By Sam Yang - Get similar updates here
To understand Bruce Lee (1940 – 1973) is to know him not only as a martial performer but also as a Chinese-American immigrant in the fifties and sixties. Lee's heritage, cultural clash, and labeling as an outsider informed not only his thinking but in how he saw the martial arts — which were to Lee an expression of life. Though Bruce Lee was born in San Francisco, what mattered wasn't his birth certificate or that he was an American, but rather what people saw on the surface, another "Chinaman" — that "American" meant a standard look and sound. Hollywood treated him no differently, even taking one of his ideas and casting a white actor: David Carradine. That show was Kung Fu.
Lee would not allow himself to be an Asian minstrel performing to white expectations and Hollywood would not accept an Asian man as a lead. This was a time in Hollywood when white actors in yellowface still portrayed “Orientals.” Whether it be race or styles, Lee believed these were arbitrary social constructs made by man, and he decided these limiting beliefs were not for him.
In one of his most famous interviews, Lee said:
Now in this context, reconsider the meaning of Lee's most famous quote, given in that same interview:
Frustrated with Hollywood, Lee moved to Hong Kong to create his own success. Lee decided if he were to be an outsider, he would make his outsider message so large, that it could not be ignored by the West.
When an interviewer asked Lee about teaching martial arts to actors, Lee explained what he was really teaching through the martial arts:
The interviewer then asked Lee if that wasn't in a sense, acting?
This was Chinese Taoist philosophy in application. Lee spent much of his time reading books and listening to tapes on philosophy. Philosophy, not martial arts, was Bruce Lee's area of study in college. In martial arts, Lee was only classically trained from 1957 – 1959. Though impactful, it was a very short period. Much of Lee's knowledge came from self-study.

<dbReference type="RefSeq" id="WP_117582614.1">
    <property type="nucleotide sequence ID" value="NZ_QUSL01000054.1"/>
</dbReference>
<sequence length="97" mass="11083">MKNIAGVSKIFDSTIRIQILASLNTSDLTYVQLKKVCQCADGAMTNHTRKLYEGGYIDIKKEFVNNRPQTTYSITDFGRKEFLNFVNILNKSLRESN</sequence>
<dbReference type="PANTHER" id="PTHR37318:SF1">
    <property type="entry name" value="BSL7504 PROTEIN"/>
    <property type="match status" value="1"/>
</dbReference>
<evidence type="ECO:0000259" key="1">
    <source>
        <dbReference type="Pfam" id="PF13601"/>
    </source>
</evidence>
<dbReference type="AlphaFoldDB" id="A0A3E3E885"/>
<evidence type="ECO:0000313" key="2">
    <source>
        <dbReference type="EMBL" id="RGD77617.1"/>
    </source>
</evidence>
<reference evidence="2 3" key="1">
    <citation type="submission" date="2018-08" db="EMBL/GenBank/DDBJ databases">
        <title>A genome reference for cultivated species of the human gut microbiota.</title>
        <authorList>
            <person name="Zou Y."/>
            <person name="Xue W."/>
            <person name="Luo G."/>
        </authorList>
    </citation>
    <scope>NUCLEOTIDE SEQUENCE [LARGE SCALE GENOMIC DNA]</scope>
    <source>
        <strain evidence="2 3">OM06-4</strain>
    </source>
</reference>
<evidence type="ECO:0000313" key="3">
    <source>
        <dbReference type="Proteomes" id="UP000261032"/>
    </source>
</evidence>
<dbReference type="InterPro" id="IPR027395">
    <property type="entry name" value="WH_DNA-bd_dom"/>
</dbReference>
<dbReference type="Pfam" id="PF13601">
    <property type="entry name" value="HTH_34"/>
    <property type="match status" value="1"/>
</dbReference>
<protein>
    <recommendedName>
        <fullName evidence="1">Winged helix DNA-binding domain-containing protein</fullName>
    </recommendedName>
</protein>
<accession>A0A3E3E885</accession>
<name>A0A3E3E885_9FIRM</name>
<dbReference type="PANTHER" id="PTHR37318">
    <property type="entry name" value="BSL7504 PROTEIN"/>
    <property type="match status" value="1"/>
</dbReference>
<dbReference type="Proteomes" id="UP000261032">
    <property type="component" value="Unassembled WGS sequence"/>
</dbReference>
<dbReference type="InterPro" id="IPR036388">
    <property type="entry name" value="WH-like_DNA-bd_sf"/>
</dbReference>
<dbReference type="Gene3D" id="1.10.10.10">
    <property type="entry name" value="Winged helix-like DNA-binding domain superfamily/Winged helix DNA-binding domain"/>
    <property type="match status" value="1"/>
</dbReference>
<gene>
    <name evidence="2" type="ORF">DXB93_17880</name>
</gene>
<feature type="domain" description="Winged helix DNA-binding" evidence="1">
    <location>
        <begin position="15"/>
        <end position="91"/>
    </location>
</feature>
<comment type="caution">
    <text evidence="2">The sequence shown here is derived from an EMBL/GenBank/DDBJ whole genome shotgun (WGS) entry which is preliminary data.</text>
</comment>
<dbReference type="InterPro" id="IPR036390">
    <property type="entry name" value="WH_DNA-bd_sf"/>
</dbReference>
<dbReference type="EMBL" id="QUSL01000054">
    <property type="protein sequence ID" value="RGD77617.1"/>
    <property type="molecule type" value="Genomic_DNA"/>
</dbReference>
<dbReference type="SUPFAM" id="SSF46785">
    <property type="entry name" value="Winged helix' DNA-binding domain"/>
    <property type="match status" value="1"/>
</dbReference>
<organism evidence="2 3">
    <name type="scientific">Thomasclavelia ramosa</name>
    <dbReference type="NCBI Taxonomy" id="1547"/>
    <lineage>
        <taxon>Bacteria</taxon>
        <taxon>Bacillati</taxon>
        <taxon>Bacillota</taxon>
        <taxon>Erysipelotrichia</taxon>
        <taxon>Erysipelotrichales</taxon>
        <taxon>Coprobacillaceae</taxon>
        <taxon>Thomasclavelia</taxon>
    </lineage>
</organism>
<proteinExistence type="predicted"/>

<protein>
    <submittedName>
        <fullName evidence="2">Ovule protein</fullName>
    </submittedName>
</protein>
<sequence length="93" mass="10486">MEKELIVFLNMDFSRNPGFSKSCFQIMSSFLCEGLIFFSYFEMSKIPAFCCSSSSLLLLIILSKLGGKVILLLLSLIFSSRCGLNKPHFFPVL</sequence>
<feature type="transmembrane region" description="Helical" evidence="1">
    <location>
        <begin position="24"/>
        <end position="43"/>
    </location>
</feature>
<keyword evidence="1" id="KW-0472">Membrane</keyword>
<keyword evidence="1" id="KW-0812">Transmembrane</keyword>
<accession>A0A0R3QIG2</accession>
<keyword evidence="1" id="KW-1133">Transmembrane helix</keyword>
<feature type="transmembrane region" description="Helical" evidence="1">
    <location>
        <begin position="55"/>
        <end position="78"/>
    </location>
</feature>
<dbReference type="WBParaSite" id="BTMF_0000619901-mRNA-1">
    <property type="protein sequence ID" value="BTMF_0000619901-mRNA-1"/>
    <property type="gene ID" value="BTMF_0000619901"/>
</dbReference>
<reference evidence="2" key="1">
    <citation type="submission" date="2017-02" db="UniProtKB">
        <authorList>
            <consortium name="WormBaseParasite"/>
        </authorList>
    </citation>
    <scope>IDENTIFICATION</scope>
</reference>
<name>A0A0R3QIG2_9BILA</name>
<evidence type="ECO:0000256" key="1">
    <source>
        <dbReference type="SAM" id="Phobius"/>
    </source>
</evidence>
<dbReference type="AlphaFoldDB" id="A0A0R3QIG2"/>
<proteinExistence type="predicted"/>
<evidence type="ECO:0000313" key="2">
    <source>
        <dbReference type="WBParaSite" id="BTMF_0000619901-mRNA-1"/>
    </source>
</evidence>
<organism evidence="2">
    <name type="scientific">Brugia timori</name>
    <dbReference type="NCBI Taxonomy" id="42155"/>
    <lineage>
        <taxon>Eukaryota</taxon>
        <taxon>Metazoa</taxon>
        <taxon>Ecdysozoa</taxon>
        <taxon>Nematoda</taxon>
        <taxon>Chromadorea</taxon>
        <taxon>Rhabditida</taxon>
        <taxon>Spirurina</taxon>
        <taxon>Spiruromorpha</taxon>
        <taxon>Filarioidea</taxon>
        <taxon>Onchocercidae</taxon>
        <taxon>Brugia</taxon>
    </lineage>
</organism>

Being like Bruce Lee is not about moving like he did, but reading what he read, and delving into the philosophies that formed his mind. Not only to parrot sound bites but to understand where these ideas were coming from. This is what Lee tried to do, often playing the same philosophy tapes he would listen to in front of his students (from Alan Watts to Jiddu Krishnamurti). This is why the followers of Bruce Lee are unable to reach others like Lee; they are teaching his moves without the deep philosophy. Becoming copies of copies, mechanical teachers who imitate philosophy without understanding it, turning Lee's words into clichés, rather than reading what Lee read to grasp the meaning. Becoming like the tape recorder Lee used rather than like Lee.
Lee was eager, both physically and mentally. The problem of the world today is that people are divided in their eagerness, physical or mental but not both. Lazy in one or the other or both, but rarely enthusiastic for both.
Lee constantly looked for ways to apply philosophical concepts to martial arts, where martial arts could act as a conduit for philosophy. The most famous and controversial being that there were no styles, just as there were no categories of people. (Remember, this was a time of civil rights where equality itself was a controversial idea.) Whether it be political or martial arts establishment, this threatened their institutional source of power. If it were only about fighting, people would not have been as upset. The idea of mixing styles for effectiveness already existed. What threatened people was that Lee was not talking about fighting, he was using fighting as a metaphor to speak about everything: from interracial couples, teaching all walks of life, treating people equally, and challenging American identity. But that is the nature of Taoism, not ways, but one Way. Not classifications but one broad understanding.
Lee wasn't talking about the blending of styles or the mixing of people but that these categories were illusions, that they did not exist. To say you were mixing them would be an admission of natural divisions, which Lee did not believe in. We make speak differently but all languages are just dialects built from grunts.